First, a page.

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Justice for all


Comments / {{hitsCtrl.values.hits}} Views / Friday, 19 January 2018 00:00


A 17-year-old youth hanging himself with his own t-shirt in his cell earlier this month after being arrested by the Pettah police has raised the spectre of rightful treatment of suspects in custody again. The Officer-in-Charge has since been transferred but this has done little to competently tackle the issue of how suspects are treated by police that continues to plague successive governments. 

It is well-known that the police frequently use torture to try to obtain confessions rather than undertaking the more difficult and time-consuming process of gathering evidence through investigations. Police also use beatings and other forms of torture to punish suspects they believe are guilty, instead of leaving the matter properly to the courts. International and domestic human rights defenders have frequently reported that the use of torture and other ill-treatment is common, even for minor offenses.

Too often crime scenes are not properly investigated as police seek quick confessions through coercive means; detainees are not brought before a magistrate within 24 hours as required by law; and magistrates do not give serious consideration to allegations of mistreatment, including by ensuring that the detainee receives proper medical attention from a Judicial Medical Officer (JMO). Domestic and international law prohibit police from excessive force; arbitrary arrests and detentions; and torture or other ill-treatment of suspects in custody. However, the police often bypass or ignore procedural safeguards that exist in Sri Lankan law and are required under international human rights law, including in the International Covenant on Civil and Political Rights, to which Sri Lanka is a party. These include the right to be informed of criminal charges, to have access to a lawyer of one’s choosing and to be promptly brought before a judge. Sri Lanka’s Code of Criminal Procedure contains further safeguards, including registration of arrest and production of the accused before a magistrate within 24 hours of the arrest.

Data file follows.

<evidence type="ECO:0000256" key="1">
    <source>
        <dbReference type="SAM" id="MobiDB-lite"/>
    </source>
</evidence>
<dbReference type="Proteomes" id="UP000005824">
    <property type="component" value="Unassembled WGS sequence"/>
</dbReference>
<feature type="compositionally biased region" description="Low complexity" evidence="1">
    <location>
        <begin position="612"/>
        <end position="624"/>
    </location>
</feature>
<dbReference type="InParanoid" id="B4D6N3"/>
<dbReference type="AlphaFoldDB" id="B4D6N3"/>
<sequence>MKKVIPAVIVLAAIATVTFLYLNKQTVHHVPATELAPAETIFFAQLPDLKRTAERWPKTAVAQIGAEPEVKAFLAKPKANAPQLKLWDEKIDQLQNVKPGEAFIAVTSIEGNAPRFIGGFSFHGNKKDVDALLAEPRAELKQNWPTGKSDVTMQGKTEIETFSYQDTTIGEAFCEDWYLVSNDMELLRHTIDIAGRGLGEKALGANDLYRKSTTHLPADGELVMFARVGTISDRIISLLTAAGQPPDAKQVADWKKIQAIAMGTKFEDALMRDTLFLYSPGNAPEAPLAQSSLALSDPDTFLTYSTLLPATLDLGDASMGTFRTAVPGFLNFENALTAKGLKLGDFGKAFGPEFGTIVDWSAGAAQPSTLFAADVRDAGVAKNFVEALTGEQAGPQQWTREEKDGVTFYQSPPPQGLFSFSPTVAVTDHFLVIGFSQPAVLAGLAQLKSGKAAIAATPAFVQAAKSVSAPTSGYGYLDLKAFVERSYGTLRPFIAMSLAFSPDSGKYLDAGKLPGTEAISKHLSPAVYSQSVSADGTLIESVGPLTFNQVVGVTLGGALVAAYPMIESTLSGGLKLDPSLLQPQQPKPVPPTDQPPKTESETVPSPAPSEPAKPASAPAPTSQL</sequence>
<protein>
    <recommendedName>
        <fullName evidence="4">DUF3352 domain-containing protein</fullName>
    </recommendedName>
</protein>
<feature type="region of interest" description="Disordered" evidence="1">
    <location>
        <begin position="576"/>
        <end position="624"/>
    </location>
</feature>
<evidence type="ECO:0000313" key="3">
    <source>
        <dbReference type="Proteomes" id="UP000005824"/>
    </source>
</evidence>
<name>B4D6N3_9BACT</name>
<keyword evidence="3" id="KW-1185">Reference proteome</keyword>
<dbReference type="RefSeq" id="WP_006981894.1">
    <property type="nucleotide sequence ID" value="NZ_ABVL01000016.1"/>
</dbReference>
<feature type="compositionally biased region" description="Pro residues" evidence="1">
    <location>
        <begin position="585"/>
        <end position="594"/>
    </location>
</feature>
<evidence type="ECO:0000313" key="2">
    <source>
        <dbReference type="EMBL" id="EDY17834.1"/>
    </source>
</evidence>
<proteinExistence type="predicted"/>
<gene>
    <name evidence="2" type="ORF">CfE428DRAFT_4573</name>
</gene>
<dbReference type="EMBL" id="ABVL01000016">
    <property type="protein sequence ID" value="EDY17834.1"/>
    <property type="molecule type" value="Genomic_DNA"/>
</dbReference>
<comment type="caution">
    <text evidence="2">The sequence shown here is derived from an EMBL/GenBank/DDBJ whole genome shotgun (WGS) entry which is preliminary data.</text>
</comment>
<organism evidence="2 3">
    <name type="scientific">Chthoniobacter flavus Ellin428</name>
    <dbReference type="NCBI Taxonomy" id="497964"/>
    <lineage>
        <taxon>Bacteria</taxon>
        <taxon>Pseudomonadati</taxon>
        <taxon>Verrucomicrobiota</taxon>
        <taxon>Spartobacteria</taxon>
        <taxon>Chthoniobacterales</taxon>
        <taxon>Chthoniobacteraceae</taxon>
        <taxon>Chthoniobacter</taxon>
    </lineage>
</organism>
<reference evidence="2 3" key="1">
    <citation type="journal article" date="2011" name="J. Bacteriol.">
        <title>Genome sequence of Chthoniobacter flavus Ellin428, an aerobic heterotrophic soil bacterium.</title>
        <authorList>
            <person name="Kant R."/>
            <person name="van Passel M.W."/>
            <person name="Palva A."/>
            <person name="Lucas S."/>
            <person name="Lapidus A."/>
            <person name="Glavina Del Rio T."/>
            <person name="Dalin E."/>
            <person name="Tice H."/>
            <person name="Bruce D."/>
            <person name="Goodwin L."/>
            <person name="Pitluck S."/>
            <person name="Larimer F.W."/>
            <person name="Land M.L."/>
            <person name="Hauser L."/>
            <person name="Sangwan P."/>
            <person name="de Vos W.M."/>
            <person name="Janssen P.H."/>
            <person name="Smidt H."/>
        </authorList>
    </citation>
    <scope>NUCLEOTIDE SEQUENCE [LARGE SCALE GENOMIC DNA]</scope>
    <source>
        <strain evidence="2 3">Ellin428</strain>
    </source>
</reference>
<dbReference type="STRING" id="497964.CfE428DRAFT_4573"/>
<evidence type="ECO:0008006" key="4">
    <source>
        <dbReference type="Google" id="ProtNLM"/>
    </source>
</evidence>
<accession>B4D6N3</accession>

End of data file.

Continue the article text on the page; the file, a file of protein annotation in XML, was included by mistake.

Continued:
The cases documented by Human Rights Watch and others reflect a longstanding pattern of procedural violations. Suspects frequently are not informed about the reasons for their arrest. Police sometimes fabricate charges to justify the initial arrest and subsequent abusive interrogation methods. Family members usually are not informed of an arrest or allowed access to their detained relatives. Suspects may have little or no access to legal representation, and protection mechanisms such as examination by medical officers are haphazardly or improperly implemented.

The problem of torture is not new and has been well documented for decades. But the common excuse offered in Sri Lanka was the general collapse of law and order stemming from the armed conflicts that wracked the nation for nearly 30 years. With the end of the war, that excuse no longer explains this scourge.

In 2005, prominent human rights advocate Radhika Coomaraswamy, then chairperson of the National Human Rights Commission, reported that police torture was not an issue stemming from a handful of rogue police officers but instead was rooted in “the routine use of torture as a method of investigation” and required “fundamental structural changes” to be eradicated. This led to little if any change. 

Since 2009, for example, the Asian Human Rights Commission, a Hong Kong-based non-governmental organisation, has filed 32 urgent appeal petitions regarding custodial deaths and 181 urgent appeals regarding torture.

The existing legal measures for redress are inadequate and require resources most victims do not have access to. The police have staunchly defended and protected their own in this issue, rather than focusing on widespread reform. How can Sri Lanka continue to allow protectors to become predators?


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